Great Text Reading - Come read a play with us!

On the last Monday of every month people meet in Q's drawing room to read a play they may have heard of but not necessarily have read. Writer's come to see how the greats wrote, actors come to play multiple parts and theatre lovers come because it keeps them in touch with the art form. It is open all and everyone takes turns in playing characters from the play. Discussions ensue after over tea and biscuits.

In the month of May, we continued with the George Bernard Shaw theme and read 'Mrs. Warren's Profession' - about a middile aged woman whose Cambridge-educated daughter, Vivie, is horrified to discover that her mother's fortume was made managing high-class brothels.

Reactions to the play were strong. The humour in the text that caught many of us chuckling out loud was always tinged with satire. Many remarked at the powerful roles the two women characters had, and also how the men were the objects of ridicule. What was even more surprising was no where was the word "brother" or "prostitute" or "whore" or even any substitute word ever used. Yet through the clever crafting of the dialogue none of the readers were left in doubt as to what exactly Mrs. Warren's profession was.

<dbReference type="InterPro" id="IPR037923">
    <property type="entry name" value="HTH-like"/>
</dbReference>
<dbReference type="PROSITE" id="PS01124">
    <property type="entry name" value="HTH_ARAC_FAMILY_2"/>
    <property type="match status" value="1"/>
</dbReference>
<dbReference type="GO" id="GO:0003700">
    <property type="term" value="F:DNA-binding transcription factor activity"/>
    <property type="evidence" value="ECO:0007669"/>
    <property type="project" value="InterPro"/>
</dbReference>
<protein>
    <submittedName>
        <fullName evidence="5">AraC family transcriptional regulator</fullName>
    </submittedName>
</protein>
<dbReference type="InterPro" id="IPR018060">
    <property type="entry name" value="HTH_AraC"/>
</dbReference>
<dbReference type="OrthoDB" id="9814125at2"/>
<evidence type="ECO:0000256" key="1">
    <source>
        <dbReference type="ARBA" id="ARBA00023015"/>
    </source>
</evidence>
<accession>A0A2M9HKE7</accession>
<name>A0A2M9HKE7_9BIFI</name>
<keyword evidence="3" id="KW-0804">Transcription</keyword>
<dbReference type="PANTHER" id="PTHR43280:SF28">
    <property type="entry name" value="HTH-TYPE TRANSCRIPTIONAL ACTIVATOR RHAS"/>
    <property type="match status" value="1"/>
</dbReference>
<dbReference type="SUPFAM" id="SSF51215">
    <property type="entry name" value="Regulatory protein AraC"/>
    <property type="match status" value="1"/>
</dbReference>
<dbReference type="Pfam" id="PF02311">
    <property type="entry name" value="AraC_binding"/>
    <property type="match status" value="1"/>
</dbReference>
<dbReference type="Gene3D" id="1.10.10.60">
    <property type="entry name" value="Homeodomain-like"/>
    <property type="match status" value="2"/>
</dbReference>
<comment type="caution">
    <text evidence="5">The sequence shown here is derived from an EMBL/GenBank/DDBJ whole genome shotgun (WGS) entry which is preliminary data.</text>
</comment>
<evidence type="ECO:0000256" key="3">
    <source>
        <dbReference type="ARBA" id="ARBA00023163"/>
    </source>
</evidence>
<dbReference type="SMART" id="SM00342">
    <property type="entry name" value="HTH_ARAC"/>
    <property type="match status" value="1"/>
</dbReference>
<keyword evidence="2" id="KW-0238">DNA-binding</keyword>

The play was a fun contrast to Candida of April. And has primed us perfectly to end the "Shaw season".

In June, we round it up by reading 'Man and Superman' - a romantic comedy which tells the story of two rivals: John Tanner, a wealthy, politically-minded intellectual who values his freedom, and Ann Whitefield, a charming, scheming hypocritical young woman who wants Tanner as a husband. Once Tanner realizes that Miss Whitefield is hunting for a spouse (and that he is the only target), he attempts to flee from her, only to find out that his attraction to Ann is too overwhelming to escape.

Written in 1903 as a four act drama, responding to those who had questioned Shaw as to why he had never written a play based on the Don Juan theme. The play opened at The Royal Court Theatre in London on 23 May 1905 without the performance of the 3rd Act. A part of the act, Don Juan in Hell (Act 3, Scene 2), was performed when the drama was staged on June 4, 1907 at the Royal Court. The play was not produced in its entirety until 1915 by the Travelling Repertory Company at the Lyceum Theatre, Edinburgh.

Although the play can be performed as a light comedy of manners Shaw intended the drama to be something much deeper, as suggested by the title. This title comes from Friedrich Nietzsche's philosophical ideas about the "√úbermensch" ("Superman"). The plot centers on John Tanner, author of "The Revolutionist's Handbook and Pocket Companion," which is published with the play as a 58-page appendix. Tanner is a confirmed bachelor despite the pursuits of Ann Whitefield and her persistent efforts to make him marry her. Ann is referred to as "the Life Force" and represents Shaw's view that in every culture, it is the women who force the men to marry them rather than the men who take the initiative.

So come on the 27th of June at 7:30pm at 18 Anukool, Sq. Ldr. Harminder Singh Marg, 7 Bungalows. Next to Daljit Gym. All are welcome. If you need directions call Varrun on 26392688 or 9930666332.